This translates into reducing the amount and dependence on fossil fuels used to generate the electricity required to operate machines at factories that also emit CO2. Vehicle electrification will also be complemented by efforts to replace vehicle components that operate on conventional energy source. The adoption of fewer moving parts also helps to achieve exceptional fuel economy, lower cost of ownership with smooth, quiet and confidence-inspiring power delivery.
With its vast experience in producing cars, Toyota has the reputation of offering vehicles that are engineered to be reliable, durable and dependable.
Furthermore, the 4th generation Toyota Hybrid Electric System battery has also been designed to last throughout the vehicle’s life. It is developed to satisfy 5 critical parameters for complete peace of mind i.e. safety, long service life, affordable, high level of quality, and high level of performance. The key to achieving this battery durability and performance has been in understanding how the vehicle is used and the state of the battery under such conditions – something that Toyota has been able to significantly improve over the years.
To showcase its hybrid technology development, Toyota put them through grueling endurance races such as the Le Mans 24 Hours race. Its hybrid car won the Le Mans in 2012. The TS050 Hybrid Le Mans Hypercar raced by Toyota GAZOO Racing won at Le Mans in 2018, 2019 and 2020. It is also the fastest-ever car at the Circuit de la Sarthe, with a time of 3 minutes and 14.791 seconds. Its recorded average speed was 251.9 km/h (recorded in 2017). This year, the new GR010 Hybrid Le Mans Hypercar dominated the race with a 1-2 finish.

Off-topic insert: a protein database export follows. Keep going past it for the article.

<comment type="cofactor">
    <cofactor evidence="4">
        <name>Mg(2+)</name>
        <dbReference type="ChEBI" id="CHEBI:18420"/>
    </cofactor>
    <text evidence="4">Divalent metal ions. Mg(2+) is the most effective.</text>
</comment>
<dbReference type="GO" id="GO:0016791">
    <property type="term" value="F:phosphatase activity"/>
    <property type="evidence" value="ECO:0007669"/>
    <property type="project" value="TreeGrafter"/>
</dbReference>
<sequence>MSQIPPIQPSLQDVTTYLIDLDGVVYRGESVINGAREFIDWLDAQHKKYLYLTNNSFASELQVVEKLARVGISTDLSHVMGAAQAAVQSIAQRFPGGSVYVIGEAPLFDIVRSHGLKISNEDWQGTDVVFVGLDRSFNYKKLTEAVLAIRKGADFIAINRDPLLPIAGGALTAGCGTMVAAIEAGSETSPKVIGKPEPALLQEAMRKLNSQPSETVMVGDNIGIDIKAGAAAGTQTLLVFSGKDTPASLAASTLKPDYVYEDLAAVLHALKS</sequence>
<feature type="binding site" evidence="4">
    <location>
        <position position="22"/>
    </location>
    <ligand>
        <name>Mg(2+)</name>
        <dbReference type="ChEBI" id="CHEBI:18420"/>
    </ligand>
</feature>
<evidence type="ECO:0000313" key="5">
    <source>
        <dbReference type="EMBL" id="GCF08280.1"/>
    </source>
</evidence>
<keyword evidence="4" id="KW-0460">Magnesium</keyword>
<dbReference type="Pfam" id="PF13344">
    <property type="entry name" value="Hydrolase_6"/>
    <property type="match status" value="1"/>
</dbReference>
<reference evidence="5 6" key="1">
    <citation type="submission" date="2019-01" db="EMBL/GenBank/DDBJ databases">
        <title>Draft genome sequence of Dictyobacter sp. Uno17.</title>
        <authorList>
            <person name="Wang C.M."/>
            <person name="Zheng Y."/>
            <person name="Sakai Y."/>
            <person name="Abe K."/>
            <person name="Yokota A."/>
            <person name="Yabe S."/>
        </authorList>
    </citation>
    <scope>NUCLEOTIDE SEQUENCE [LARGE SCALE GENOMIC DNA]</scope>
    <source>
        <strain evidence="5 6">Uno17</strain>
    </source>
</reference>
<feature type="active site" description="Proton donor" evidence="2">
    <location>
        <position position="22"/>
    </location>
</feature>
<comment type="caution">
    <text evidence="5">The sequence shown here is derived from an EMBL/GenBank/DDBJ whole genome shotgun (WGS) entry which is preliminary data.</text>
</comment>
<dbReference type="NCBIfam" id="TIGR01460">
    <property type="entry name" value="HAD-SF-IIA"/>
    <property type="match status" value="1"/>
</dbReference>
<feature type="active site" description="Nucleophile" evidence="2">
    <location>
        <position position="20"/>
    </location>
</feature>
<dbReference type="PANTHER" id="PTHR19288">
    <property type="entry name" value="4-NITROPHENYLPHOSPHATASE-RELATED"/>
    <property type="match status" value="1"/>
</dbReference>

“We have the right technology, the right products in support of the existing infrastructure and energy policies. We are in an ideal position to contribute to Malaysia’s ambition of becoming a hub for advanced technologies and to reduce its carbon footprint. This will be an important cornerstone towards ensuring future policies and the people are well positioned and prepared to accept vehicle electrification,” said Ravindran K., President of UMW Toyota Motor.
As to which hybrid model we will see in Malaysia, your guess is as good as mine. And if I were to guess, it would most likely be the Corolla Cross Hybrid, seeing how we have a thing for SUVs. We could also see a Corolla Altis Hybrid here too since it is also sold in a neighbouring land.